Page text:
Cuban-American playwright Michael León, who this week is premiering in Miami “The Cubans,” a family drama in English, believes that it is time for theater in the United States to reflect the diversity of its population.
In an interview with EFE news agency, León said that if Latinos like him can identify with films and plays generally referring to the white majority in the United States, Anglo-Saxons can do so with works such as “The Cubans,” a story about something as universal as the family and its conflicts.
The only difference is that “rice with beans” is served at this family’s table instead of turkey and mashed potatoes, says Victoria Collado, director of “The Cubans,” a Miami New Drama production that will have its premiere on January 23 at the Colony Theater in Miami Beach.
In principle, it will be on billboard until February 16.
Collado directed the great theatrical success of 2019 in Miami, “Amparo,” an immersion play that was on billboard for eight months and was written by the also Cuban-American Vanessa García. The play was about the vicissitudes of the creators of the rum Havana Club throughout more than 60 years of Cuba’s history.
León, who belongs to the first generation born in the United States of a family of Cuban origin and who is based in New York, wrote in English “The Cubans” because he conceived it for “an American public,” as he says in Spanish accompanied by Collado and actress Ashley Álvarez, his wife.
Ashley, also a Cuban-American, plays “Christy” in “The Cubans,” who lives outside of Miami, where her family is, and she wants to know where she comes from and how her identity fits in, because the Cubans who arrived in the United States after 1959 had to start from scratch and decided to “erase all” of the above, says Collado.
“Christy” returns to the city for a family celebration and in the midst of discussions with her mother, who disagrees with some decisions she has made, something unexpected and shocking shakes the foundations of this family.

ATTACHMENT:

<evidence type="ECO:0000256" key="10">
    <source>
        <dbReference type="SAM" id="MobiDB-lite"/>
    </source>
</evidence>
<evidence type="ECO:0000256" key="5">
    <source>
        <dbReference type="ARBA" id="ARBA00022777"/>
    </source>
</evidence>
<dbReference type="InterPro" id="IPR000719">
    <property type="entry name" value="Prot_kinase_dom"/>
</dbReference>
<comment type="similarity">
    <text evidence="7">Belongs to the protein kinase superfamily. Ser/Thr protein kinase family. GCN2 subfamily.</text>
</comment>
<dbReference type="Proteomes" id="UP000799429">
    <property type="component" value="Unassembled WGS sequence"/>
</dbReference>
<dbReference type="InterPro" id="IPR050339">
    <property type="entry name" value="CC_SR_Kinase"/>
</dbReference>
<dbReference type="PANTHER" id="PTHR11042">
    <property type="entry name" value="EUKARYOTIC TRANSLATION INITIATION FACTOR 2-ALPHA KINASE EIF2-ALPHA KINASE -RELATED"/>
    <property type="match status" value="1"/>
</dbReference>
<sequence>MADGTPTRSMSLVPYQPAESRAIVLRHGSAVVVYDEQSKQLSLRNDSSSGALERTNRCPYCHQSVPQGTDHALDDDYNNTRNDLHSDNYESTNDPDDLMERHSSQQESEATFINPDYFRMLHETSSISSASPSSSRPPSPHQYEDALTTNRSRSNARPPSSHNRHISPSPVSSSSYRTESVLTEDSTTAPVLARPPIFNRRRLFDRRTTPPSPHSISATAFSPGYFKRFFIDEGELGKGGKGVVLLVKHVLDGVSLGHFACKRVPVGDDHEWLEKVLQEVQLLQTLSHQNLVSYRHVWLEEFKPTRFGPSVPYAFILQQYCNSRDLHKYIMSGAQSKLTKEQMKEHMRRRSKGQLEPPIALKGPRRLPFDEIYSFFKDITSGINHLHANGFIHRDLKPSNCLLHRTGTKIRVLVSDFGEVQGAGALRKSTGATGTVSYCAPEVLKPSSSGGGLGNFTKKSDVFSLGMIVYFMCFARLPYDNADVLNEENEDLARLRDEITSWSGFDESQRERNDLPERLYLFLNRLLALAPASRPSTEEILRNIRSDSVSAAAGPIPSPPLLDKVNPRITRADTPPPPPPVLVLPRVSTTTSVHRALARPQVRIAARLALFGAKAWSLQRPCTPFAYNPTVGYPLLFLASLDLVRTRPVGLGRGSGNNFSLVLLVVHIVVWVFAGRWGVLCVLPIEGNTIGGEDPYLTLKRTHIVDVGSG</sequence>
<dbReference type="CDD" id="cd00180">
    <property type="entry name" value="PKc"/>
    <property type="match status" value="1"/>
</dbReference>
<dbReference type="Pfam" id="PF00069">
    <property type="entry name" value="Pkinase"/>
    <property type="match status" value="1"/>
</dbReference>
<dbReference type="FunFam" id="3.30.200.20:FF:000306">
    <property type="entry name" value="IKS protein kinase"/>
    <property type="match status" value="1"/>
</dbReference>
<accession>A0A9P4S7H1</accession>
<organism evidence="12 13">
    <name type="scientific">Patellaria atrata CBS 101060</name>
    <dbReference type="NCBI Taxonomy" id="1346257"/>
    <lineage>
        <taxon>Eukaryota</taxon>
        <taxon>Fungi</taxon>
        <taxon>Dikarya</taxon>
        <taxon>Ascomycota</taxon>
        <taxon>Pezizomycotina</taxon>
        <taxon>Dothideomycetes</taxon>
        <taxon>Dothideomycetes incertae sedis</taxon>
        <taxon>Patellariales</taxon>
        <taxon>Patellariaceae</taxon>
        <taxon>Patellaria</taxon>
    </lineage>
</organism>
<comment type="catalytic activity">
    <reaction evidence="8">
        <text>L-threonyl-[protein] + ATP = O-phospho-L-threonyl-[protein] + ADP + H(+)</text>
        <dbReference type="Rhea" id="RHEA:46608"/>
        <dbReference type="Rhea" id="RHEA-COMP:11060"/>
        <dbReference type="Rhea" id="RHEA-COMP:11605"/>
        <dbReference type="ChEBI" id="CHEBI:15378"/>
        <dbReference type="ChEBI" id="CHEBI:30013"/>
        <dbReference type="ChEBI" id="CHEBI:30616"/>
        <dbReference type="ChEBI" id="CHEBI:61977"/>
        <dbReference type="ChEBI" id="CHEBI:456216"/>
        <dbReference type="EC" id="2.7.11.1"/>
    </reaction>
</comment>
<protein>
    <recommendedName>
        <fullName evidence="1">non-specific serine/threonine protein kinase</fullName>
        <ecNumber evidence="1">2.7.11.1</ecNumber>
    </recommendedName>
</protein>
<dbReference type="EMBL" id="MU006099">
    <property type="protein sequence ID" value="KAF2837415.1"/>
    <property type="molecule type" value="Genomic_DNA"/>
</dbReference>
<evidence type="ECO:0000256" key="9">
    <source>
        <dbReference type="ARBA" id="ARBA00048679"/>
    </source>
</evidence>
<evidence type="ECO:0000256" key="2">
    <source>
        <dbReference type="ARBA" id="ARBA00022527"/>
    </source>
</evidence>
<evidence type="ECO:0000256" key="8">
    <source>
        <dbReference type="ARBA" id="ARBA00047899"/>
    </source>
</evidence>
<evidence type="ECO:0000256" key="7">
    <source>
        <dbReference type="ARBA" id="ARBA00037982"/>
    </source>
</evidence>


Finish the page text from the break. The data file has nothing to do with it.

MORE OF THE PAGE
The universality of the story in “The Cubans” was successfully tested in a workshop in New York with audiences before starting rehearsals in Miami.
León tells EFE that in New York and in Chicago, where he also lived for a while, he felt “a little frustrated” because he did not see himself or his family or his community reflected in the plays that refer to current American society, “almost always written by whites and men.”
“The Cubans” defends that Latinos are also part of the United States, emphasizes this actor and playwright who cannot say that he “is completely Cuban or completely American.”
The story takes place in Miami in 2016, a significant year because it began a stage of “friction” in American society, although this drama does not talk about the elections or Donald Trump’s victory.
Nor is there talk about the situation in Cuba or the “fervor” or “resentment” of Cuban exiles, but it is something that underlies a story where identity plays an important role.
Collado points out that although there are immigrants in “The Cubans,” “they don’t clean floors or are criminals.” They are one more family from this country, like all families with their particularities, she adds.
The first part of León’s drama is “completely American,” but the second, in which the absurd is present, is like “a tribute to Cuban theater,” adds Collado.
Although all the characters speak in English, the viewer feels that there are some who would be more comfortable speaking in Spanish and in fact there are words and monologues in the language of Cervantes.
The author, the director and the actress who represents the central character consider that they are the ones who can “translate” culture and what happens in Cuba for their American compatriots, although they also talk about the “legacy” and the “trauma” they have inherited from their relatives born on the Caribbean island.
That is why, says Collado, they feel “nostalgia for a country they have not known” and that they cannot visit or tour in the same way as the children of migrants from other countries can, because “it’s a little different.”
On the effect that the work can have on the public in Miami, the director points out that if they do their job “well,” they will laugh and then realize that “The Cubans” is about something serious.
“The theater is a place of catharsis, a place for changes to occur,” says León.
The artistic director of the work, Michel Hausmann, is convinced that “the next great American dramatic works will come from diverse and multicultural places like Miami and will be written, directed and interpreted by artists who seem and sound like our community.”
“The Cubans” has a large cast, which also includes Adriana Gaviria, René Granado, Andhy Méndez, Jezabel Montero, James Puig, Rubén Rabasa, Vivian Ruiz and Caleb Scott, among others.